Bill Jefferys wrote:
> At 9:20 AM -0800 3/29/02, Hal Finney wrote:
> >That's true, but even so, a coin with a .95 chance of coming up heads
> >and a .05 chance of coming up tails is "simpler" by your definition
> >than a fair coin, right? Even though the parameter is not adjustable,
> >the presence of an ad hoc value like .95 makes it seem intuitively less
> >simple than a fair coin, at least to me.
> Suppose it's a computer program that produces 95% 1's and 5% 0's...In
> that case I don't see this.
I'm sorry, do you mean (A) you don't see that the computer program is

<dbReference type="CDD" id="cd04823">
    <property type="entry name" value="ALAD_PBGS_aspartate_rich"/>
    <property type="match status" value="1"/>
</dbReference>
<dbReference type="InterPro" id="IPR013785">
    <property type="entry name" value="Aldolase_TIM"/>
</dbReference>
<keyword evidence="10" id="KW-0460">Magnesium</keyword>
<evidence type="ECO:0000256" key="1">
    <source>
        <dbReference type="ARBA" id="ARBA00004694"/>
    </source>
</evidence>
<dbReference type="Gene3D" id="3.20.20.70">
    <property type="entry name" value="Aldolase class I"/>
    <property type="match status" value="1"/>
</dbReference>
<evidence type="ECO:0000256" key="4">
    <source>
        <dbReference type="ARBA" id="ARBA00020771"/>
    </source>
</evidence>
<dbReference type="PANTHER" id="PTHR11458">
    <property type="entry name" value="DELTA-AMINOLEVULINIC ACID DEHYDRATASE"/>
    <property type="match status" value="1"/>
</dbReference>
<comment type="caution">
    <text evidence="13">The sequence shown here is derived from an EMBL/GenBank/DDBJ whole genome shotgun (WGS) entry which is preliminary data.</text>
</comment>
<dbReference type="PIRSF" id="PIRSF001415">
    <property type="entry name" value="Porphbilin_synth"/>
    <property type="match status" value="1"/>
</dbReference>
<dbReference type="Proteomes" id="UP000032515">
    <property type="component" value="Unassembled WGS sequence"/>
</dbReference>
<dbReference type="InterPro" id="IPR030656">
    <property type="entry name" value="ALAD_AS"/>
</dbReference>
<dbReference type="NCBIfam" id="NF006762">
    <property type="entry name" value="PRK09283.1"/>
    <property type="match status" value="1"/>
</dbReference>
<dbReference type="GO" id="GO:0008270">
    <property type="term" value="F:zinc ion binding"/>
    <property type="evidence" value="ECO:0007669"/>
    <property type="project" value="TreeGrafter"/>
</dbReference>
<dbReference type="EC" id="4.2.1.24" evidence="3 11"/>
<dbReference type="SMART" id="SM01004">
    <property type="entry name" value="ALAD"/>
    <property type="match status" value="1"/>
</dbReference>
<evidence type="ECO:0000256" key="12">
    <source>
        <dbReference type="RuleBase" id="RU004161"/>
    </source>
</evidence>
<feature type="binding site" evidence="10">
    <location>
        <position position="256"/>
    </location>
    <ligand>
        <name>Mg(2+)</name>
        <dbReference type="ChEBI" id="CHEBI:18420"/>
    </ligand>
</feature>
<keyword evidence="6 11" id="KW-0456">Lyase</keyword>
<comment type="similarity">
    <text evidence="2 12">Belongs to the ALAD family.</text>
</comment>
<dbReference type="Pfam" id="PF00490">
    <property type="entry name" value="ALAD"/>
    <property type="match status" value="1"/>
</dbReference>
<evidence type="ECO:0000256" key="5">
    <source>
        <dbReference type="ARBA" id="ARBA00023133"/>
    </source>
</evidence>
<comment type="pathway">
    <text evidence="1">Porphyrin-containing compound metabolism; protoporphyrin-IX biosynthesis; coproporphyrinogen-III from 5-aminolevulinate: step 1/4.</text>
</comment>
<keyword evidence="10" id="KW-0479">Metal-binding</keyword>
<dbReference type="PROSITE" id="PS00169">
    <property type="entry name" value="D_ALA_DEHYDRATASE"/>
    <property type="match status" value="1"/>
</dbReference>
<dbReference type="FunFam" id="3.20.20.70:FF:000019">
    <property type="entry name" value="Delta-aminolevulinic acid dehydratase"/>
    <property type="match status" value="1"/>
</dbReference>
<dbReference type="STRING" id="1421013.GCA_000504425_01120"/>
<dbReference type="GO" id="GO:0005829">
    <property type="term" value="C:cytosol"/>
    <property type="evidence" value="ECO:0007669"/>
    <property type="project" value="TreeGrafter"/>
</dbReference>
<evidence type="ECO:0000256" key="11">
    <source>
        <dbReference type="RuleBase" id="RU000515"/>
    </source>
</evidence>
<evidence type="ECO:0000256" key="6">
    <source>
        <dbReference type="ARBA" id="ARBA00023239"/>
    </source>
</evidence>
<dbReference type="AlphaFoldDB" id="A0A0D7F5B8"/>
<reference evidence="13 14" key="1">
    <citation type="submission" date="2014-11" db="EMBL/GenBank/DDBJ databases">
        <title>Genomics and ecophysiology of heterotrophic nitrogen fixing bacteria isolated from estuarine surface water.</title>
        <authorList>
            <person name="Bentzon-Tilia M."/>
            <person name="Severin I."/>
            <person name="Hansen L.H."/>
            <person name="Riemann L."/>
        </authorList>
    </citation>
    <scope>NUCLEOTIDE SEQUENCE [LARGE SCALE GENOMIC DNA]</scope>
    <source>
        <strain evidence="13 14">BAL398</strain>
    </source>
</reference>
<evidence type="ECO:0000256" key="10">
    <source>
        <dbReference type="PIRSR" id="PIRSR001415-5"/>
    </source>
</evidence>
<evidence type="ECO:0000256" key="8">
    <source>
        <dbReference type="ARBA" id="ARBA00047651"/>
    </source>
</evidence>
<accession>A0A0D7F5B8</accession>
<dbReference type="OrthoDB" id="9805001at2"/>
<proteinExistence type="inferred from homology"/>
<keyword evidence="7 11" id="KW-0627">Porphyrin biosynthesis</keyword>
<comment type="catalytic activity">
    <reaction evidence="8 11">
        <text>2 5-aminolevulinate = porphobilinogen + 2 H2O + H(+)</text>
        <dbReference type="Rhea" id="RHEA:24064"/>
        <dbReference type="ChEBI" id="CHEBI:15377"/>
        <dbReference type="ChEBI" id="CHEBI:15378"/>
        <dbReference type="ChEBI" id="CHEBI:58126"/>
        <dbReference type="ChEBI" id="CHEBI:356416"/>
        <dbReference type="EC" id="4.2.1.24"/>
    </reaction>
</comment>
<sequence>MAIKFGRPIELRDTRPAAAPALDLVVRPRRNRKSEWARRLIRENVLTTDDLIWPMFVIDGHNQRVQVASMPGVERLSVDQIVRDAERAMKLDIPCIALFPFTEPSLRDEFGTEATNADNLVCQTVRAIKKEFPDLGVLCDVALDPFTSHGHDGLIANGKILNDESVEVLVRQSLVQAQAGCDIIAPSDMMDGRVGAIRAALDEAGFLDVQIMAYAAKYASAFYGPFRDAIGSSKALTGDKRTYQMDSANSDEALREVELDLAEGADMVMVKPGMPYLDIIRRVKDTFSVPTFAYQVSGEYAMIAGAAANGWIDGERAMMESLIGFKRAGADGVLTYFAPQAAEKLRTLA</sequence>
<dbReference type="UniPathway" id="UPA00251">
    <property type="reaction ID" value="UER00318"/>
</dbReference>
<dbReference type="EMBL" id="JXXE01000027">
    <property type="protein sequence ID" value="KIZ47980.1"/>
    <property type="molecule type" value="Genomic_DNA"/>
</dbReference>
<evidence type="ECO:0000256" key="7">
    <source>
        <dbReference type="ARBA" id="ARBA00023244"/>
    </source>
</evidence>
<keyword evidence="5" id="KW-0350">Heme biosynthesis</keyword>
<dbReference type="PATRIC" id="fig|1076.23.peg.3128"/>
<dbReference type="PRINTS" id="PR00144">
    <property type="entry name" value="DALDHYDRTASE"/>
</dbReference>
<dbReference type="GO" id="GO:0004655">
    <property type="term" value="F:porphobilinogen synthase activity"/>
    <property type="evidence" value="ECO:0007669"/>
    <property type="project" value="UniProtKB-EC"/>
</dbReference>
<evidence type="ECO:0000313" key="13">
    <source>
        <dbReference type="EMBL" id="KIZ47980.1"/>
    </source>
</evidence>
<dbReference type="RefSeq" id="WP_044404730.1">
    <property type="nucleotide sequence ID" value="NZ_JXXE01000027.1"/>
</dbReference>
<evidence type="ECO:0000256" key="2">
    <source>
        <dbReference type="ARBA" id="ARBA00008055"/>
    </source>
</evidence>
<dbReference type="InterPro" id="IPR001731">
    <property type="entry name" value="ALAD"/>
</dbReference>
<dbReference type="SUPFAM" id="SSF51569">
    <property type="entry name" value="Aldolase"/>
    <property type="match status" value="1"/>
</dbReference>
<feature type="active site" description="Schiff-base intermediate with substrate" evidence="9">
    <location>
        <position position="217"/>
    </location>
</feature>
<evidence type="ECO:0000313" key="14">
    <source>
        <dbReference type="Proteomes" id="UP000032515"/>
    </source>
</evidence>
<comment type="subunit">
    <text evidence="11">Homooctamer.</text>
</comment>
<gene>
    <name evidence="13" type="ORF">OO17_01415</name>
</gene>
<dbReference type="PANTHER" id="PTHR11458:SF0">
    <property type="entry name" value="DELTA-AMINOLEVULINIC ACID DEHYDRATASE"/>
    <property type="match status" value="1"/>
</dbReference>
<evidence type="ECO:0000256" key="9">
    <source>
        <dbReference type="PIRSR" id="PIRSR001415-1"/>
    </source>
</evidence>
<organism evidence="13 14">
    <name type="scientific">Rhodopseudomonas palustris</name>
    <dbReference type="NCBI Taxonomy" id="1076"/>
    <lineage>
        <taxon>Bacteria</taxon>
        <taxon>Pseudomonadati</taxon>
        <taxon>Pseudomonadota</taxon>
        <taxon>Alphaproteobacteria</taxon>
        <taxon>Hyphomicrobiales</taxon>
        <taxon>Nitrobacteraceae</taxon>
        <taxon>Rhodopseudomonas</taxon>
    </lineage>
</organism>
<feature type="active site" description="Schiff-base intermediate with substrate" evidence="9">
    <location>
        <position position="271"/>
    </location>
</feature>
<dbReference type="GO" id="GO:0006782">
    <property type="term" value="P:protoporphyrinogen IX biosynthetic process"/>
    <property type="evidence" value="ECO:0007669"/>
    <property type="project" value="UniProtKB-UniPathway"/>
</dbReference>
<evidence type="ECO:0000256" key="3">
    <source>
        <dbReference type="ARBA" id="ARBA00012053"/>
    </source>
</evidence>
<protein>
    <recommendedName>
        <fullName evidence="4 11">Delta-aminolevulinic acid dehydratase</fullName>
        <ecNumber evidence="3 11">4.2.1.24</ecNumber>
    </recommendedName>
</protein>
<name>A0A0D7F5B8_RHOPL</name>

"simpler" by your definition, or (B) you don't see that the computer
program is intuitively more complicated than one that produces even
numbers of 0's and 1's?
In any case, all I was trying to do was to come up with an example of a
case where your definition of "simple" seems to run contrary to what I
think most people's intuitions would be. I agreed earlier that there
were cases where your definition does have a good correspondence with
the intuitive meaning; for example, both would consider a theory complex
if it had many adjustable parameters.
Possibly the computer program does not present as obvious a contrast
between intuition and your definition as a biased coin; I don't know.
The point is that in at least some cases the definition seems to differ
from the intuition.